Tavi Gevinson, Rookie
Tavi Gevinson Interview
I’m not sure what can possibly be said about Tavi Gevinson that you don’t already know, which is why this particular Inventory is one of my favorites. Tavi is obviously unbelievably smart, but moreover she’s generous and kind. I love Rookie so much, and I’m excited to share this installation of the series with you.
How do you define success?
Satisfaction with both process and product, satisfaction regardless of public attention, appreciating positive attention without depending on it, ignoring negative attention that can’t help you, understanding that you are not entitled to an audience and your audience is not entitled to you.
Can you tell me about your backpack, how long have you had it? Who gave it to you? What’s your favorite memory with your backpack?
I got it in Norway when I was very little. I used it in preschool and then found it again when I started high school and realized how perfectly it went with everything I own and now it goes with me everywhere. My favorite memory would be wearing it (with the badges on) to see Moonrise Kingdom on this past summer’s Rookie staff road trip, because I was dressed as Sam and my friend was Suzy.
You had a bunch of pipe cleaners in your purse- gold ones, silver ones… What do you make with them?
I had them with me when you saw me because I was braiding them in my hair for a couple outfits I wore on that trip to LA. The gold ones blended in with my hair color and created a secret glimmer! I love to use them for making crowns, too.
You travel with an assortment of notebooks and sketchbooks, does each one serve a specific purpose? Or do they each contain a series of random sketches and thoughts?
I think it’s nice to have different kinds of paper with you. Traveling with just a Moleskine is stressful in a silly way because they make you feel like everything you put in them has to be GENIUS. So I like to bring a cheaper book as well, usually, and loose leaf paper.
My journaling system used to be that each journal I went through had a different aesthetic. For a month (or however long it took me to use up that journal) I would be very specific about what types of pens I used, what colors I used, what clippings I pasted, what doodles I drew, my handwriting, etc. And I would usually also dress to match that aesthetic, and listen to that kind of music, hang out in different parts of the school or neighborhood, all over the course of that month or whatever. I haven’t done this in a while because at some point I stopped feeling the need to curate my experiences so carefully and I just wanted to be able to write. Now my journals are more mixed up. But it’s nice to look back and see a whole kind of movie play out as I’m reading about what was happening and imagining it all fitting together in this synesthetic way.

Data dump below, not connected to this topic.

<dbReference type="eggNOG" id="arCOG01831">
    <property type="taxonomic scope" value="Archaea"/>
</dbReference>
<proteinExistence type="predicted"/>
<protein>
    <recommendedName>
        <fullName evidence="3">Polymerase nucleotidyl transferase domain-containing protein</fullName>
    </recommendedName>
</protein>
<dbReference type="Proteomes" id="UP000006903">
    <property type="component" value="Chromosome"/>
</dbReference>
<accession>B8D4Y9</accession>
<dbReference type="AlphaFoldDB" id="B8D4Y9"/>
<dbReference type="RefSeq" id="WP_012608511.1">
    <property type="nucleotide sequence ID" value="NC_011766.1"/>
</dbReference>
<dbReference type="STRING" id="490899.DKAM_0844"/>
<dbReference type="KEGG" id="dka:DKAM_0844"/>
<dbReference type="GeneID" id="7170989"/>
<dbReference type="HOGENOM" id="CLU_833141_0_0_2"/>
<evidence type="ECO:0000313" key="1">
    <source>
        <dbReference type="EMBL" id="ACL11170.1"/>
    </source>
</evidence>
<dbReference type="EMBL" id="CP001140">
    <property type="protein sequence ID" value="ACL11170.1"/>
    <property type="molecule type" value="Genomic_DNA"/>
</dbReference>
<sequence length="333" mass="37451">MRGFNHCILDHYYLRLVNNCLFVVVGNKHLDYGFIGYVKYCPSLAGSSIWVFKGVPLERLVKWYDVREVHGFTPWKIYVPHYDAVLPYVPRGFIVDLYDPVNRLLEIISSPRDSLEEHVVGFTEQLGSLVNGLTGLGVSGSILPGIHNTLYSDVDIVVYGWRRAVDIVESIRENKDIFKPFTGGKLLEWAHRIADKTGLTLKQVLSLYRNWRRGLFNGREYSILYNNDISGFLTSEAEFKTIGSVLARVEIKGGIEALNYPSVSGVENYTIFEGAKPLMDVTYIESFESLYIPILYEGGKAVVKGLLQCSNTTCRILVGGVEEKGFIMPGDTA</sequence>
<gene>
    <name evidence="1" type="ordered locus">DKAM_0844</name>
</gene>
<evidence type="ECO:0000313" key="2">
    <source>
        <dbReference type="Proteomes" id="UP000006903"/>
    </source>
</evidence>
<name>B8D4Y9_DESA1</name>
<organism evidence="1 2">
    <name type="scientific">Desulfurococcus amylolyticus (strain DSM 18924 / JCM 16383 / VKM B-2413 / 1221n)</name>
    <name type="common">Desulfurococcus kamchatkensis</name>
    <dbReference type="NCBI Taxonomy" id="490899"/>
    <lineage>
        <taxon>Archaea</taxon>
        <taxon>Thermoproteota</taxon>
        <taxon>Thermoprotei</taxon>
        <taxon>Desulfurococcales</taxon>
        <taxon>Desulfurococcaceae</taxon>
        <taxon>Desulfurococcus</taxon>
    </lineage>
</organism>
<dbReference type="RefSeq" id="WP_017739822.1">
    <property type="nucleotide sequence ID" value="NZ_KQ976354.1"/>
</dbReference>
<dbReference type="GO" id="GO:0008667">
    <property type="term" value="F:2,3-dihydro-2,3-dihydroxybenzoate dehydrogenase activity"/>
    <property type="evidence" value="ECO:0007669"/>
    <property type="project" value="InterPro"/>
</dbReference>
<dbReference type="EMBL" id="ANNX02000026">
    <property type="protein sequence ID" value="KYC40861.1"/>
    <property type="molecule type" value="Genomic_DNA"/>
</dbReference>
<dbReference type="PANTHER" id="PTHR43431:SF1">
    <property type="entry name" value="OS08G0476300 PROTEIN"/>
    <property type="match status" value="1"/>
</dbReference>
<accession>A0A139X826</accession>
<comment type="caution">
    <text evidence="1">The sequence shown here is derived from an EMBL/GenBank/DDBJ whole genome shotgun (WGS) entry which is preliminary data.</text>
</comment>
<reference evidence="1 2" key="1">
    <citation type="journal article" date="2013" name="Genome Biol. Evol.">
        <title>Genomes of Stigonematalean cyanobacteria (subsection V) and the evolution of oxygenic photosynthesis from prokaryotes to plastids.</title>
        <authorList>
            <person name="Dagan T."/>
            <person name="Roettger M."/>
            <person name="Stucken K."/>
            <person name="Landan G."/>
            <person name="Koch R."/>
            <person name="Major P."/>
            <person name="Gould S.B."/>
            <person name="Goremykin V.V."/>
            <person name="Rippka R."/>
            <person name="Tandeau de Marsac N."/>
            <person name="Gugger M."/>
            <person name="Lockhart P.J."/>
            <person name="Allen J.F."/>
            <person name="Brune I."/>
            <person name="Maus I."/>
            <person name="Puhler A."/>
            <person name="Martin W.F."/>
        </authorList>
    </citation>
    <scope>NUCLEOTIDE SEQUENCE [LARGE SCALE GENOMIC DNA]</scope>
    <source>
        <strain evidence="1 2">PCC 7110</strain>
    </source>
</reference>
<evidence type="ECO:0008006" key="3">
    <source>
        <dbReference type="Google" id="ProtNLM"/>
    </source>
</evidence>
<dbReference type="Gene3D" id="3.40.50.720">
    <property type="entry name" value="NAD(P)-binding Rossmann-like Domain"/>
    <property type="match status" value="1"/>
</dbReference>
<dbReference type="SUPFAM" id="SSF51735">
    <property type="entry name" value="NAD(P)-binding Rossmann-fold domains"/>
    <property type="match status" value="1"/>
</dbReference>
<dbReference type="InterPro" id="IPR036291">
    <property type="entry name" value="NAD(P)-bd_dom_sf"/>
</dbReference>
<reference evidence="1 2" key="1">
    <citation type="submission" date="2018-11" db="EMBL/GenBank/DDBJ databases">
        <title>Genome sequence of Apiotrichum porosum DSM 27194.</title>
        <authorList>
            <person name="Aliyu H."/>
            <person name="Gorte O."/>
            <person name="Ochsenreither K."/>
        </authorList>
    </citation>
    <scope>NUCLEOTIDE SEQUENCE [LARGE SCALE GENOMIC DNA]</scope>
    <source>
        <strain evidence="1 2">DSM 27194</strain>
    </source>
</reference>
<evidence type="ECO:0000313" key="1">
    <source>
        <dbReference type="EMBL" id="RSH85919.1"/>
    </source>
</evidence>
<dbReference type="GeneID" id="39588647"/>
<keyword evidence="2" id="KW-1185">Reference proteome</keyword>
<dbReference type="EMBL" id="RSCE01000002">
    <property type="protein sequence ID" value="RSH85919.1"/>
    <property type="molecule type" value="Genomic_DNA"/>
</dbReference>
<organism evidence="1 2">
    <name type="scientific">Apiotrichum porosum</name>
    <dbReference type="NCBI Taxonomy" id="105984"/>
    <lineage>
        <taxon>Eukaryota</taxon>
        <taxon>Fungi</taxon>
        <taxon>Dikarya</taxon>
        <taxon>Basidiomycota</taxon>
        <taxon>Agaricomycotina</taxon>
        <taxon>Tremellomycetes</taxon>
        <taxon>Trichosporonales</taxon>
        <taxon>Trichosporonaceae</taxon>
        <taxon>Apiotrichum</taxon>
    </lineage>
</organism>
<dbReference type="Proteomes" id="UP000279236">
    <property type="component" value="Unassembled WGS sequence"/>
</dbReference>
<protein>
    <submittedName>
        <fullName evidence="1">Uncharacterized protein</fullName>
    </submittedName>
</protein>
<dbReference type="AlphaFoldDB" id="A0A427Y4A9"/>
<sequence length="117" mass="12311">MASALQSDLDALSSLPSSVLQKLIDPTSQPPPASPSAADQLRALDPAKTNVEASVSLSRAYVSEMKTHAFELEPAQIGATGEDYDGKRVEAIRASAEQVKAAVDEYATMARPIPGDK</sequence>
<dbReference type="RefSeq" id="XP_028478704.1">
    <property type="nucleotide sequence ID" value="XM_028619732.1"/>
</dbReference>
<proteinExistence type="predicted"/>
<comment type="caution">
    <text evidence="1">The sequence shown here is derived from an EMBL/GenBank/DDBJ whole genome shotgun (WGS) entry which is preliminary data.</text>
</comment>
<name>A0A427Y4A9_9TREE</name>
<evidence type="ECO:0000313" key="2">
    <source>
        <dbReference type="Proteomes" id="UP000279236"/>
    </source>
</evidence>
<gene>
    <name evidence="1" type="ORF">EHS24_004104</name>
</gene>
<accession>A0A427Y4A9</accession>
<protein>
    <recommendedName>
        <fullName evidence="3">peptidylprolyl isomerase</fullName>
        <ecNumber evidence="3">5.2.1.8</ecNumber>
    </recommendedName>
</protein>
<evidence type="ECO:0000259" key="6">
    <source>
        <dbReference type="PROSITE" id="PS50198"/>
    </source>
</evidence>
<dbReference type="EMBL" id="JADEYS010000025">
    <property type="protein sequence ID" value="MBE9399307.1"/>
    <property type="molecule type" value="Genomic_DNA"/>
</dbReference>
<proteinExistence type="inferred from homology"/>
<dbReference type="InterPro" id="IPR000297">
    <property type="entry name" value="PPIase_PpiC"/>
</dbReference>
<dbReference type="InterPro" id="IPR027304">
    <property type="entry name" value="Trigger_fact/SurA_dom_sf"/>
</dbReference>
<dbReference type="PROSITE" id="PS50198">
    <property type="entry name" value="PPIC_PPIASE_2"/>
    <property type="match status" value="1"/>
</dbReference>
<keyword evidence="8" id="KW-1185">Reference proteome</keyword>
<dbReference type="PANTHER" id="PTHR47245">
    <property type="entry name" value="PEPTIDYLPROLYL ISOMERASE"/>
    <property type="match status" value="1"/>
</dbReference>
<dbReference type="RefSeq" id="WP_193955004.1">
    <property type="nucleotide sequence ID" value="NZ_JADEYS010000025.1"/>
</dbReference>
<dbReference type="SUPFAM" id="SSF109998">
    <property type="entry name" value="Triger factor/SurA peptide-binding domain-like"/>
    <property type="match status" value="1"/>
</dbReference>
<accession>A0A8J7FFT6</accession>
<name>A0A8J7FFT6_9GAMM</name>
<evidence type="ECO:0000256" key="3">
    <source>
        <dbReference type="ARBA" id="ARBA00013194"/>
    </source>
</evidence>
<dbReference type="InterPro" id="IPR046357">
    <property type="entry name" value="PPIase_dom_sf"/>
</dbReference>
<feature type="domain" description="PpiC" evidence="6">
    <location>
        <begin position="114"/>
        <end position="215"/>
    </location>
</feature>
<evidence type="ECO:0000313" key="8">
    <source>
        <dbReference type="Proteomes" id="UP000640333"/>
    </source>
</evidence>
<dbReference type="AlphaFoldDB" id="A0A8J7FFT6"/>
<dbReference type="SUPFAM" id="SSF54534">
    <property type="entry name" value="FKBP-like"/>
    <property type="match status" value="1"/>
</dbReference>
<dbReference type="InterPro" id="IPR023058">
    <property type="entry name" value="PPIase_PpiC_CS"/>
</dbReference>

Witches, Bitches and Hos oil- what does it smell like? What does it do?
It’s a vanilla elixir. Three drops under the tongue every day. A woman named Dori Midnight makes them and I got mine from Otherwild, one of my favorite stores in LA.
You have Jay Z’s Decoded in your bag, what do you admire about Jay-Z?
How thoughtfully he considers his role as both an artist and someone with influence. How he doesn’t leave it all up to intuition, he also puts a lot of work and thought into what he’s creating. (The pages in Decoded where he goes line by line and explains a song that way are really great.) And his taste in women, of course.
Let’s talk about your Bass shoes by Rachel Antonoff, they’re brilliant. Rachel is a pretty neat person. What do you like about her designs?
Rachel said she started designing because she wanted to make the clothes she imagined herself wearing whenever she daydreamed about one of her crushes. I love that. I just really appreciate anything that is cute and makes you feel like a children’s book character and that comes from a pure desire to make lovely things.
Where is the most interesting place these shoes have been?
Inside a drugstore coin-operated rocket ship.
Rookie Yearbook One is quite an achievement on so many levels. How would you describe it?
Thank you so much! That’s very kind of you. I guess it’s sort of a yearbook, sort of a scrapbook, sort of…a recent article about it said it was like “inhaling a sleepover,” so I might just say that. With credit to the writer, Eva Wiseman.
Words to live by?
Lately I’ve found that I’ve been saying “This is how this is supposed to feel” to myself a lot. So I guess keep your expectations low and know that this was never meant to be easy and the world is huge and people are many and now is such a small moment in time so learn about science and let it put everything in perspective instead of making you feel insignificant. But also, be okay with feeling insignificant. And also, consider what every situation is truly about, even if it’s unpleasant. This requires a lot of energy, so sleep often and don’t waste time on dumb websites or with bad friends who make you feel lousy. Most importantly, don’t listen to me.
Inventory is a project designed to feature strong, beautiful, creative and inspiring people who have an interesting story to tell. This series gives our readers an inside and intimate look at the lives of the subjects, through everyday objects that hold importance and have meaning.
If you liked this interview, stay connected by following our Facebook page.